Others reported that female nurses expected female doctors to respond more positively to their suggestions.4-6 Female residents, on the other hand, reportedly received lower mean ratings from nurses than male residents, while female PGY-1s received disproportionately fewer positive and more negative comments than male PGY-1s. They also described communicating with ancillary staff as a challenge, especially when providing direct orders.7-9

Impact and solutions 
Concerns about gender bias in female nurse-physician relationships are more than hurt feelings or a clash of egos. Interprofessional collaborations can improve patient outcomes, lower health care costs, increase job satisfaction and maintain patient safety.10-12 Nurse-physician conflicts, on the other hand, are thought to contribute to job dissatisfaction and burnout.

Keeping gender bias out of nurse-physician interactions requires better communication, mutual respect, acceptable workloads, and defined roles and expectations, not hierarchy. But addressing the root cause means uncovering long-existing implicit biases and implementing mainstream gender consciousness and sensitization, even in gender-concordant interactions.

Organizations should audit and recognize any gender patterns in peer, patient, and nursing evaluations and feedback for physicians. Looking into what reduces work satisfaction or degrades the work environment for female physicians can also uncover gender bias that may be both hidden and commonplace.

High-pressure collaboration
I didn’t seek out that ERT RN to address what felt like a standoff. I wanted to avoid another confrontation, realizing only later that the incident may have warranted a one-on-one discussion. I may have learned that what seemed like unprofessionalism was fallout from a particularly brutal shift. Or I may have heard about long-simmering problems between cross-covering physicians and the early response team, problems that might be resolved with new protocols and lines of communication.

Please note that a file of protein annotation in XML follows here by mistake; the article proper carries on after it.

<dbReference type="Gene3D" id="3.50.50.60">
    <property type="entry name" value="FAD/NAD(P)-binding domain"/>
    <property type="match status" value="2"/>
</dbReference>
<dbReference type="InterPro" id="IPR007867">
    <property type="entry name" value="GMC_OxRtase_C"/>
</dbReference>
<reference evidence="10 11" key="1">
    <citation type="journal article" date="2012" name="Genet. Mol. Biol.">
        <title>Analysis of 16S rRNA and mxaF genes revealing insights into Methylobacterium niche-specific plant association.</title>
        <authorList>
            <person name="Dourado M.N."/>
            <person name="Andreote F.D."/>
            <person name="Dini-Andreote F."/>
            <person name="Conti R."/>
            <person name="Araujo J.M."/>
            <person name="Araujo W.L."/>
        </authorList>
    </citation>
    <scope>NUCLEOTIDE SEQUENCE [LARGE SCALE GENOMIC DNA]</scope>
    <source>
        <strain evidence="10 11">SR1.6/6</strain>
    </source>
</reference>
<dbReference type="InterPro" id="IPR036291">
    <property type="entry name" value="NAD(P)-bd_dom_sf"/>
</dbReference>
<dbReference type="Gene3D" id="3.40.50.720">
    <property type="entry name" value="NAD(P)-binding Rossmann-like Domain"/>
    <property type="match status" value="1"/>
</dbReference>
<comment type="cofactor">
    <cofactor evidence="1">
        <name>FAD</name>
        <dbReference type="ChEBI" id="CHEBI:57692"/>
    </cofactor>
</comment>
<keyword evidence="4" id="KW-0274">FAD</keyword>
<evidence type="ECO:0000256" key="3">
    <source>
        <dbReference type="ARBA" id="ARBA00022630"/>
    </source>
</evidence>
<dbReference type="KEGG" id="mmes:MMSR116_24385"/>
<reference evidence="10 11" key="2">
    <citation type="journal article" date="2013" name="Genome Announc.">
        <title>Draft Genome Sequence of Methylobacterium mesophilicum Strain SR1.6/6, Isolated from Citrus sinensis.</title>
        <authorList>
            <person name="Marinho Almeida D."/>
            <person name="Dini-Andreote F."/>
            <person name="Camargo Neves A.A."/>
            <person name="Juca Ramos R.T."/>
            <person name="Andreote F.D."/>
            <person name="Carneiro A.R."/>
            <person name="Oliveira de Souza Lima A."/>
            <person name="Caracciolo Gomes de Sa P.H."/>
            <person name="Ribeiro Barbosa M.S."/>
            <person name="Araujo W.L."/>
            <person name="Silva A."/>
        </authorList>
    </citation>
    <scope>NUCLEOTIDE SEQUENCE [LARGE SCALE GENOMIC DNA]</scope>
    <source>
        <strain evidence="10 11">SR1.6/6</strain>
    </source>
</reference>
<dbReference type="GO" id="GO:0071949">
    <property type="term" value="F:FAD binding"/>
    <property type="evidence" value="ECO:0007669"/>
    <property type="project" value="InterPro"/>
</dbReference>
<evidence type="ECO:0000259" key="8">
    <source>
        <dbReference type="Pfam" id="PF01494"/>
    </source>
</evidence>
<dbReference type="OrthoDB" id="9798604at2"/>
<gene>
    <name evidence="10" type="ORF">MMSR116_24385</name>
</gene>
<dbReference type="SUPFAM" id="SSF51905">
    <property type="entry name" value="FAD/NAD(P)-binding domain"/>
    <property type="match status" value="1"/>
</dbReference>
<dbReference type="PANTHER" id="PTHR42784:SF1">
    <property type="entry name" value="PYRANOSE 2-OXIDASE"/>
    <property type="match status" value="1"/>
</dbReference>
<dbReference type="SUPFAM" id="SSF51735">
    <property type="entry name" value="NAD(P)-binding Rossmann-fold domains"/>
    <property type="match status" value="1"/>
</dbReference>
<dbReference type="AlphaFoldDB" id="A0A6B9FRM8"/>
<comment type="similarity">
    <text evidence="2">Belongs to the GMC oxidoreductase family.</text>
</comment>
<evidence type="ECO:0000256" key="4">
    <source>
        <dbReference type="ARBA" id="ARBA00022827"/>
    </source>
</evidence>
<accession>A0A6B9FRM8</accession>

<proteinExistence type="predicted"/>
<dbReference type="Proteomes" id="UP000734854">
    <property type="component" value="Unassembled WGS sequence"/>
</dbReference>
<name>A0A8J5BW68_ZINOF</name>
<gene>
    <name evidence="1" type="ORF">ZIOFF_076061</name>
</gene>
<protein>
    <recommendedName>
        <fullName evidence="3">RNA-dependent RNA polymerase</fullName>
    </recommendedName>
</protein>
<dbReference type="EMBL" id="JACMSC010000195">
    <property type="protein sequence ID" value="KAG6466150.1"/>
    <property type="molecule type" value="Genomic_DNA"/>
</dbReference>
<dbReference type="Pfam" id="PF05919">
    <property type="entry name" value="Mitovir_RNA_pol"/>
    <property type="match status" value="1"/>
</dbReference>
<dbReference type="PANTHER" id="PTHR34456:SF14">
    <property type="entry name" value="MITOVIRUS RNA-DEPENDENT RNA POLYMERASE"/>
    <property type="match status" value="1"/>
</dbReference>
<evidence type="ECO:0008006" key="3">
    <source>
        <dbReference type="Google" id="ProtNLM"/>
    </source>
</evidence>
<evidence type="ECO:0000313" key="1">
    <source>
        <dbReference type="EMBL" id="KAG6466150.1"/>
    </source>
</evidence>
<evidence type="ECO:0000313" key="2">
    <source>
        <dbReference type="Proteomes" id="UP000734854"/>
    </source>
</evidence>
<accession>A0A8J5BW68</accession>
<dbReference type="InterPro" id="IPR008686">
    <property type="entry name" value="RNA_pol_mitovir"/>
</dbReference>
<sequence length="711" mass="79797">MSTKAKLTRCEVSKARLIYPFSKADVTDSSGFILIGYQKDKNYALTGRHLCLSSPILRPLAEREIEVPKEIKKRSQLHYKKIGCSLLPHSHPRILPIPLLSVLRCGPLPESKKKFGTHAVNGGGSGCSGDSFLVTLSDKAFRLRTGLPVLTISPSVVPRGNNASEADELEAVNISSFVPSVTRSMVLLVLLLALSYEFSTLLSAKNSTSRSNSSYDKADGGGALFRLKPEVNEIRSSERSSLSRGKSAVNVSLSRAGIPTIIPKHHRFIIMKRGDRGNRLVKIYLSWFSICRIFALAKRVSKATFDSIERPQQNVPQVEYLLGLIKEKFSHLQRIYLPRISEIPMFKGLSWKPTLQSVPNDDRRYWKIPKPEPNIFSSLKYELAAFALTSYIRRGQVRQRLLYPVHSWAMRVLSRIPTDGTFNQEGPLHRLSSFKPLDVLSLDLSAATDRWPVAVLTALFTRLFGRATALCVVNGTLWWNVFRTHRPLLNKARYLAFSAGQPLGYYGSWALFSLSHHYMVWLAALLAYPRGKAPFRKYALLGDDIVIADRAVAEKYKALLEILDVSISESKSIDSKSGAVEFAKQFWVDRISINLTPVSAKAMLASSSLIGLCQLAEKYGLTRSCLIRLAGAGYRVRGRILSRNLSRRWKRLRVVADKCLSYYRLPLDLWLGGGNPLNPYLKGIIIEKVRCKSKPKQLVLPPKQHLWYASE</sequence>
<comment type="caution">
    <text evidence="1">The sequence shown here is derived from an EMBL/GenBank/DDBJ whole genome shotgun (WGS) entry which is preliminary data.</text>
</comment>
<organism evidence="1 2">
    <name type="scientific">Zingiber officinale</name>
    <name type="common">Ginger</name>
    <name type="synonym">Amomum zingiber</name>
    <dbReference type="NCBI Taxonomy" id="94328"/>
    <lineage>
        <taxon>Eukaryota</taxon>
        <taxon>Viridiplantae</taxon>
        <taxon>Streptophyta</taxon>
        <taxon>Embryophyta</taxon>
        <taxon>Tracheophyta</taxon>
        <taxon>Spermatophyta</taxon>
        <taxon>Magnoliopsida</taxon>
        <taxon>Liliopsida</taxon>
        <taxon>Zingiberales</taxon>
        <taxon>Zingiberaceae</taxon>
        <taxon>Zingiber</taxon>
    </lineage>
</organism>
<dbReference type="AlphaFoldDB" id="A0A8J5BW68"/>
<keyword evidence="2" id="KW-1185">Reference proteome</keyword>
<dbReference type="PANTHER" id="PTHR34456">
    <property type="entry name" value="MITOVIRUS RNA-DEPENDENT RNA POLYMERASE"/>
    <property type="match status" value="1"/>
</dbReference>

Or, if bias was at play, perhaps my feedback would be a good starting point to tackle it. Certainly, conflicts are unavoidable in female nurse-physician interactions, as in any high-performance, high-pressure collaboration. Further, disagreements between a nurse and a physician team can be good for patient safety and outcomes.

However, the conflict has to be productive and can’t be coming from a place of unconscious bias. Societal gender-based roles and hierarchical practice models may influence female nurse-physician interactions—but gender biases need to be recognized and kept out of the equation. That’s the only way we can provide excellent patient care through nurse-physician collaborations and curb stress, burnout and discontent at work.

Taru Saigal, MDTaru Saigal, MD, is a hospitalist and assistant professor at Ohio State University in Columbus, Ohio.






1 Women in a women’s job: the gendered experience of nurses. Sociol Health Illness. 1992; 14: 510-527

2 Interpersonal communication satisfaction and biological sex: nurse-physician relationships.Commun Res Rep. 1997; 14: 24-32

3 Zelek, B., Phillips, S.P. Gender and power: Nurses and doctors in Canada. Int J Equity Health 2, 1 (2003). https://doi.org/10.1186/1475-9276-2-1

4 Women in a women’s job: the gendered experience of nurses. Sociol Health Illness. 1992; 14: 510-527

5 Interpersonal communication satisfaction and biological sex: nurse-physician relationships.Commun Res Rep. 1997; 14: 24-32

6 Silent bias: challenges, obstacles, and strategies for leadership development in academic medicine—lessons from oral histories of women professors at the University of Kansas. Acad Med. 2016; 91: 1151-1157

7 The doctor-nurse relationship: how easy is it to be a female doctor co-operating with a female nurse?.Soc Sci Med. 2001; 52: 189-202

8 Attitudes of female nurses and female residents toward each other: a qualitative study in one U.S. teaching hospital.Acad Med. 2004; 79: 291-301

9 Gender matters: internal medicine resident perceptions of gender in medical training.J Gen Intern Med. 2017; 32

10 Gender bias in nurse evaluations of residents in obstetrics and gynecology.Obstet Gynecol. 2015; 126: 7s-12s

11 Tjia J., Mazor K. M., Field T., Meterko V., Spenard A., Gurwitz J. H. Nurse-physician communication in the long-term care setting: perceived barriers and impact on patient safety. Journal of Patient Safety. 2009;5(3):145–152. doi: 10.1097/pts.0b013e3181b53f9b.

12 Rosenstein A. H. Nurse-physician relationships: impact on nurse satisfaction and retention. American Journal of Nursing. 2002;102(6):26–34.

Published in the July/August 2021 issue of Today’s Hospitalist